Oedipus father and married his own mother. Oedipus’ ignorance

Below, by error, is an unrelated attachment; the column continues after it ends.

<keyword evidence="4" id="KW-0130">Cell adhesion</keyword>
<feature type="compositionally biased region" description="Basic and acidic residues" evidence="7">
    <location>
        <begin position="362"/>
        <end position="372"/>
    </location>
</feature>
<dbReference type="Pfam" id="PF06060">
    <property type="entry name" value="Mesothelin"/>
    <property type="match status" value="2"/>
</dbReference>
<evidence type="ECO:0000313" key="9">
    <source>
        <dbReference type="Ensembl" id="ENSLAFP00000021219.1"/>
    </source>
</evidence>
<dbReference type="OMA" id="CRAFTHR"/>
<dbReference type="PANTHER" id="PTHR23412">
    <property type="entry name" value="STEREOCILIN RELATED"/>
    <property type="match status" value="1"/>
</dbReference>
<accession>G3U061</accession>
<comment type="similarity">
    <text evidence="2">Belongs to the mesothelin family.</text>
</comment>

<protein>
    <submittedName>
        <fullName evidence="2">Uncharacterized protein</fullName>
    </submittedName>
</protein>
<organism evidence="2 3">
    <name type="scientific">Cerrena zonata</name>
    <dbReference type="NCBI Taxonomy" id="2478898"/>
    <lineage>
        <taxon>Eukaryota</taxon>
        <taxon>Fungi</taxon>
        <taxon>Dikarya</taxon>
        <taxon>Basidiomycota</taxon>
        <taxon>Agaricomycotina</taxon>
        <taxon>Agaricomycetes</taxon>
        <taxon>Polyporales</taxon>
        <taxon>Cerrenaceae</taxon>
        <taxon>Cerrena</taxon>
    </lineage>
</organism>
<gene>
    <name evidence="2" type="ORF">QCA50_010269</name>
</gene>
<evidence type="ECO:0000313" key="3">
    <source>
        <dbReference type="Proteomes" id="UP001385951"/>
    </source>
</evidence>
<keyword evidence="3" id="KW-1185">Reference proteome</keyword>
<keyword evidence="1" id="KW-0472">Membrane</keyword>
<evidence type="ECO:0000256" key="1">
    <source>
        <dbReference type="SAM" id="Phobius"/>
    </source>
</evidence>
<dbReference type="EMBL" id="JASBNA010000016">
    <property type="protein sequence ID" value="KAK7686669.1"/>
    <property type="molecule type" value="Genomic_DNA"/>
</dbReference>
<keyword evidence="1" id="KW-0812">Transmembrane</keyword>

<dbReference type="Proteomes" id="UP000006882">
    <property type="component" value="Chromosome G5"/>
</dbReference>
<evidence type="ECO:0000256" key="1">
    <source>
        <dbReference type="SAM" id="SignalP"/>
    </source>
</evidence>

Oedipus The King and Antigone, by Sophocles, are exceptional examples of greek tragedies. Sophocles uses blindness and vision as important motifs throughout both of these plays. Oedipus, the main character, is not able to see the truth, but the blind prophet, Tiresias, can “see” it plainly. Oedipus, known for his intelligence, is ignorant and as a result, blind to the truth about himself and his past. It is ultimately left to Oedipus to overcome his “blindness,” realize the truth, and accept his fate. Creon is yet another character that chooses to be blind to the truth by ignoring Tiresias when he warns him about his future. Overall, in both Antigone and Oedipus The King, the theme of blindness and vision is continuously demonstrated.      Blindness is not only a physical impairment, but also a mental flaw. Having 20/20 vision does not prevent blindness to the truth. Throughout the tragedy, Sophocles emphasizes the theme of sight and vision as a metaphor for insight and knowledge.Oedipus is “blind” to the fact that the fate that he had tried so hard to avoid, had come true without him knowing of it. In the meantime, the blind prophet, Tiresias, was the one who could actually “see” and understand the truth. Oedipus does not want to believe that he killed his own biological father and married his own mother. Oedipus’ ignorance on this situation is made even more ironic by the fact that he was made famous for his sharp insight, by solving the riddle of the sphinx. In order to blind himself, “…from her dress he tore/The golden brooches that she had been wearing,/Raised them, and with their points struck his own eyes,/Crying aloud that they should never see” (Sophocles 91-92). Oedipus dramatically blinds himself when his actions come to light. He finally gains his “vision” and realizes all of the bad things he caused. This realization prompts him to believe that he does not deserve to see at all because he was so blind to see his horrible actions. It took him a long time to realize what he had done and by the time he did, it was far too late. He blinds himself for committing this ungodly sin, which ironically leads to greater knowledge of what is truly worthy in his life. Also, when Oedipus learns who his father really was and that he has killed him, he stands down from the throne. This is another example of situational irony because it is through his father that Oedipus is a worthy ruler.      Tiresias is an old blind prophet with extreme knowledge and wisdom that everyone should respect. Even though Tiresias is blind, he is able to see the truth better than Oedipus and Creon, who can actually see. Tiresias tells Oedipus, “There! Go, and think on this; and if you find/That I’m deceived, say then-and not before-/That I am ignorant in divination” (63). Tiresias may be physically blind but he is confident in his ability to see the truth. Tiresias attempts to warn both Creon and Oedipus about their futures but neither of them listen which ultimately ruin their lives.      Creon and his blindness in Antigone…. The blind prophet, Tiresias, warns Creon, who can physically see but is figuratively blind to the consequences of his decisions, that by ignoring the laws of the gods, he will bring tragedy upon his family. Due to Creon ignoring Tiresias warnings, his niece dies, his son and wife die, and he loses his power because his pride did not allow him to have a change of heart regarding Polyneices and Antigone’s fate. The motif of blindness becomes evident because the blind prophet tries to warn Creon, yet Creon believes he can “see” the truth better than him. Creon is closed off to anyone’s opinions because of his pride. He does not want to seem weak to anyone by changing his mind about the burial of Polyneices. Even when Haemon asks that Antigone’s life be spared, Creon’s answer is a heartless, “You shall not marry her…” (26). Which then prompts Haemon to commit suicide to end his father’s power over him. Creon is blinded by pride, his unwillingness to compromise, and to appear defeated by a woman. Tiresias can see that tragedy will strike if Creon doesn’t rethink his decision and change his mind. Which is exactly why he advises Creon to open his eyes and see the truth. Although he does eventually change his mind, and come to see the error of his stubbornness, the events have spiraled out of his control, and he now must witness the destruction of his very own family.     References to eyesight and vision, both literal and metaphorical, are very frequent throughout both plays. Quite often, the image of clear vision is used as a metaphor for knowledge and insight. The references to eyesight and insight in these plays form a meaningful pattern in combination with the references to literal and metaphorical blindness. Oedipus truly believes that he knows more than Tiresias who is speaking on behalf of the Gods. Ironically, Oedipus is famed for his clear-sightedness and quick comprehension, but he soon discovers that he has been blind to the truth for many years. This prompts him to blind himself in order to not have to look at his own children and siblings. Creon is susceptible to a similar blindness to the truth in Antigone. Overall, both plays seem to say that human beings can demonstrate remarkable powers of intellectual insight, and that they have a great capacity for knowledge, but that even the smartest human being is liable to error. Sophocles utilizes vision and blindness to conclude that the human capability for knowledge is ultimately quite limited and unreliable.